Demolition started this month on the old Gerald Desmond Bridge, which served the Port of Long Beach in California for more than 50 years.
During the last years of its use, it carried around 68,000 California vehicles daily but a new bridge has made it redundant.
Demolition began with the operation to remove the suspended main span section on the Back Channel, requiring a 48-hour closure of the channel to all boat traffic. The 125m-long span will be dismantled, cut and lowered onto a barge. Dismantling and removal of the main spans, steel trusses, steel plate connections, columns and access ramps will take until the end of 2023.
The port authority awarded a contract in July 2021 to Kiewit West to dismantle and remove the Gerald Desmond Bridge. Funding for the nearly US$60 million demolition project is included within the overall $1.57 billion budget that was allocated to design and build the replacement bridge.
The old bridge’s main span was disconnected from the rest of the bridge and has been slowly lowered the 50m in one piece to be placed onto a barge in the water.
The old bridge closed in October 2020 when its replacement opened. Full demolition is expected to be concluded by the end of 2023, with no further significant waterway impacts anticipated, according to demolition contractors and port authorities.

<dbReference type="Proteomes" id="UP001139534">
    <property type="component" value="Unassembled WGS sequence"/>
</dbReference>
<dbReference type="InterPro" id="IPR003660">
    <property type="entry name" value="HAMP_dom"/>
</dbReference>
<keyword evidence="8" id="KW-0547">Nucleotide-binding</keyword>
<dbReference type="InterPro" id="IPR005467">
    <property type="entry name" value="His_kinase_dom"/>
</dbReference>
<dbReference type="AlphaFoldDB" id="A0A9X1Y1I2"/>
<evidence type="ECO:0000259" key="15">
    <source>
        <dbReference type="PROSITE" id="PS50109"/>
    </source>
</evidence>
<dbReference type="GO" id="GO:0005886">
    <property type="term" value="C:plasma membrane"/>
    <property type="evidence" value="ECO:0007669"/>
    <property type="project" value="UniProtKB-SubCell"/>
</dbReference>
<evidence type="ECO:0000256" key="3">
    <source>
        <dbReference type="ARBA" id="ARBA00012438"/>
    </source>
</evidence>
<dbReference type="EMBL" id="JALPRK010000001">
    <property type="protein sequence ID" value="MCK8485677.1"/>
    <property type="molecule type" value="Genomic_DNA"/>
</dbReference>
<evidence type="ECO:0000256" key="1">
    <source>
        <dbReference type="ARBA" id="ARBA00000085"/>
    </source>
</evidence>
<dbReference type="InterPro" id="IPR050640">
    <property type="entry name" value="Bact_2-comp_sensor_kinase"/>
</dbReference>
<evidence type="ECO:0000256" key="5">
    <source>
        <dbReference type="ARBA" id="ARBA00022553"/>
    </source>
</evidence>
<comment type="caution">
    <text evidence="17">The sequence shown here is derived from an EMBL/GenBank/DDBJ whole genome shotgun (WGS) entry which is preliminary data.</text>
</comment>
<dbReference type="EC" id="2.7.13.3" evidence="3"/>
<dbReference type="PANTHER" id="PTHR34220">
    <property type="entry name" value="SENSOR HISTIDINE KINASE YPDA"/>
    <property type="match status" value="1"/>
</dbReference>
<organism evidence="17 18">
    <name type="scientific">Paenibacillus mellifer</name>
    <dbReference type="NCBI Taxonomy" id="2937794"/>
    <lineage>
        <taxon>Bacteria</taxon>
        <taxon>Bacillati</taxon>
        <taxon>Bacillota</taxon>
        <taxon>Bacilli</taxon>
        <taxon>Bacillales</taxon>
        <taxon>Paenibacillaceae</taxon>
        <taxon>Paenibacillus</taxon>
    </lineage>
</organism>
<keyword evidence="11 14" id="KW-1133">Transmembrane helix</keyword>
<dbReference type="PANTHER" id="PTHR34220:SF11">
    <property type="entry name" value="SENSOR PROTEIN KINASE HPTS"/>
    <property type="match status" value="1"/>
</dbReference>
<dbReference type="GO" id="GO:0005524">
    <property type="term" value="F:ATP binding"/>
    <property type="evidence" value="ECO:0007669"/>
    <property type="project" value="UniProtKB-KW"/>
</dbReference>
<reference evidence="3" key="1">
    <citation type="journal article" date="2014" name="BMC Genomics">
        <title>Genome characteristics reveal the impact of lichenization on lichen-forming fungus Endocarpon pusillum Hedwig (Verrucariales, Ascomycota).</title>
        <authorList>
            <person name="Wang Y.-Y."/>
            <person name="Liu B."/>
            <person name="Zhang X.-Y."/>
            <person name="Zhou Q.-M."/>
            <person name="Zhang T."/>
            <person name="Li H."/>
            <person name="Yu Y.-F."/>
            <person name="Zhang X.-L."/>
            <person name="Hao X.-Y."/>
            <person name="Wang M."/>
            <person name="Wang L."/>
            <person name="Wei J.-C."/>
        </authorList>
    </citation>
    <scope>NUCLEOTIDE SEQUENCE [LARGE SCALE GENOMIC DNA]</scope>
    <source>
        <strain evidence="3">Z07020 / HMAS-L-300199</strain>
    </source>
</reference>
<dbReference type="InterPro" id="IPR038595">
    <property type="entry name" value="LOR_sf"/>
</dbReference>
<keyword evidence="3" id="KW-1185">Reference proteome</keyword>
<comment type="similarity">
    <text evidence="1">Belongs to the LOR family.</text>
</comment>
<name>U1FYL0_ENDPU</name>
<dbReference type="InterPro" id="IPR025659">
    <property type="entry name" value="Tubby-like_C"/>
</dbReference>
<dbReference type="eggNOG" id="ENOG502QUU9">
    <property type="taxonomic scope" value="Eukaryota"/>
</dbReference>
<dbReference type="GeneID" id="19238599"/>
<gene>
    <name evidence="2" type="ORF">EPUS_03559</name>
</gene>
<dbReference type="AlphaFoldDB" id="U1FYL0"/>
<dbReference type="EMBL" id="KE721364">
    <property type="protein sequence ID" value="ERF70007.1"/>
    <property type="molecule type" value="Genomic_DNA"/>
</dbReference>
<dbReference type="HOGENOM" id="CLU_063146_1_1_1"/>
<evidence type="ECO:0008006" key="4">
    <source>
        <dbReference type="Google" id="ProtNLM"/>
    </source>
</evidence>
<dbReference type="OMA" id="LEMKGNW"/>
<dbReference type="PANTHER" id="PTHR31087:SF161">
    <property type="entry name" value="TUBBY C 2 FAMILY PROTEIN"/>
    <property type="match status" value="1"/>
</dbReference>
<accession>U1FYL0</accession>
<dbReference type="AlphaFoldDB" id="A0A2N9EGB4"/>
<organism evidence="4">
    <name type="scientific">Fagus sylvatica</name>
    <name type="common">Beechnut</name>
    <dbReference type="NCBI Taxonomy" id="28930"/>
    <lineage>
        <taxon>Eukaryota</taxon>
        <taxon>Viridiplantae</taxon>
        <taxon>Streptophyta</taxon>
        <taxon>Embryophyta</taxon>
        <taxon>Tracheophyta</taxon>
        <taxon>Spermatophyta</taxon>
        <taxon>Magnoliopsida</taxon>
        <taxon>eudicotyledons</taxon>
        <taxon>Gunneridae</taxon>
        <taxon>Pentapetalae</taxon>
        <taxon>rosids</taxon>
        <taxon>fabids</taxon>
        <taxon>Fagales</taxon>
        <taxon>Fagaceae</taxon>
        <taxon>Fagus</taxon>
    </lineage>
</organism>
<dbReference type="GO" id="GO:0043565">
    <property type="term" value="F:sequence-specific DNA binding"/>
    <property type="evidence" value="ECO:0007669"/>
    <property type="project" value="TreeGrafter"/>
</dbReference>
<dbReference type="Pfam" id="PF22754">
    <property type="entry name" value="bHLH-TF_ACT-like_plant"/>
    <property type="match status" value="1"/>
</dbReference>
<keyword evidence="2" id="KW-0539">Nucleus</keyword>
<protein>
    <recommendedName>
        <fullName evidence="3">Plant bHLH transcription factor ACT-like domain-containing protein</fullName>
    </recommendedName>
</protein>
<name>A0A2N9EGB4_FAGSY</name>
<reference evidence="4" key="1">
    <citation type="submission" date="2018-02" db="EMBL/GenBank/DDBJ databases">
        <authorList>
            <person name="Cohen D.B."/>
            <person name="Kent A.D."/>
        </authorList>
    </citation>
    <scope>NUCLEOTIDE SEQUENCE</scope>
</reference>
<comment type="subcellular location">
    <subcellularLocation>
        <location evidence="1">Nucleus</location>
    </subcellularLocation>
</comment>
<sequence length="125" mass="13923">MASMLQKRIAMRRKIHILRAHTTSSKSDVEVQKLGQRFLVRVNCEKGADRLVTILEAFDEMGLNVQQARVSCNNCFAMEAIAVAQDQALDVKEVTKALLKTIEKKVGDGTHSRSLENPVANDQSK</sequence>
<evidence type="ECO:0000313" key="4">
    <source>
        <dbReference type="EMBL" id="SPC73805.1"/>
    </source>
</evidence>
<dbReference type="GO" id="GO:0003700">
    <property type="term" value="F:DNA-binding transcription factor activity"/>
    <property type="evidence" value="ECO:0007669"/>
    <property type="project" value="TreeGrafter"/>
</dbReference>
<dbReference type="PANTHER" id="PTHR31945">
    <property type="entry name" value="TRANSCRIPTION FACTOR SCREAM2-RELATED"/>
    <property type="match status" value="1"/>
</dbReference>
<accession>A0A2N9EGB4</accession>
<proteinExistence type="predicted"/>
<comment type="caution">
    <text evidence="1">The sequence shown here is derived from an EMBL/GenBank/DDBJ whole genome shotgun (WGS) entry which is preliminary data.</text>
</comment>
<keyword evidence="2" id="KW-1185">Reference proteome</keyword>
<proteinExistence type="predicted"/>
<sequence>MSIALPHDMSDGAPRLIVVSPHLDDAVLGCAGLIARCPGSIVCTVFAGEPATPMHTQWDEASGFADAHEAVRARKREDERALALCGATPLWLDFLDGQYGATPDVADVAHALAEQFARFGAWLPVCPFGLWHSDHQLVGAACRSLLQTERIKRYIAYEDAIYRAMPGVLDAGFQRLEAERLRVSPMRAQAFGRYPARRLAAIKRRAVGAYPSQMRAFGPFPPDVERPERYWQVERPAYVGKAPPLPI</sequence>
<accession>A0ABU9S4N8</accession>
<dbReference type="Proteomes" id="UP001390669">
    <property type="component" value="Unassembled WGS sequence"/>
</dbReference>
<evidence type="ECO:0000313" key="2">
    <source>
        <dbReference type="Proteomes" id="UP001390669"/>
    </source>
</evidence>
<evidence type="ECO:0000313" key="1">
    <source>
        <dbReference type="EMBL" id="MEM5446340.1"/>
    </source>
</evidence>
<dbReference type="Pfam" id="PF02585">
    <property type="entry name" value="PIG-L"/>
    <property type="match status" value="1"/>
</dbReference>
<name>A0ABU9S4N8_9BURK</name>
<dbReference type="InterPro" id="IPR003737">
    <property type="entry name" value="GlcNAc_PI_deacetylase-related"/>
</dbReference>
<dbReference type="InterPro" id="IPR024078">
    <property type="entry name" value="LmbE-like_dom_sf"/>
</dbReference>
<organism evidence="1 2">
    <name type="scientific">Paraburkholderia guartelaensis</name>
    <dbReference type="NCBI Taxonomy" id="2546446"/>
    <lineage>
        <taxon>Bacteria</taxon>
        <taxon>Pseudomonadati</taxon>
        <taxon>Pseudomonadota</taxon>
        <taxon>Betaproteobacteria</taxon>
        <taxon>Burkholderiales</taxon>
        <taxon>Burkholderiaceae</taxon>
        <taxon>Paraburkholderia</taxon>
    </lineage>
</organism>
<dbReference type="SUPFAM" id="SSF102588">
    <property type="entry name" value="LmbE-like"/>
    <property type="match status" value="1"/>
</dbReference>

Opened in 1968, the Gerald Desmond Bridge was named after a former Long Beach city attorney and city councilman who helped secure funding to build the 1,565m-long through-arch bridge that connected Long Beach and Terminal Island. Desmond died when the bridge that would be eventually named for him was under construction.
Construction for the new bridge started in 2013, but planning had started more than 10 years prior. The replacement bridge, designed to last 100 years, is higher and wider with three traffic lanes in each direction and emergency shoulders to improve truck and commuter traffic throughout the harbour. Its 62.5m clearance over the water will allow larger cargo vessels to more easily access the Inner Harbour than did the old bridge.
The port authority said that the new bridge - the first cable-stayed span in California - has already become an icon in Southern California’s skyline with its 157m-tall support towers and a coloured LED lighting system.
Metal and other materials removed from the old bridge will be recycled or salvaged.
The Port of Long Beach is the second-busiest container seaport in the US, handling trade valued at more than $200 billion annually.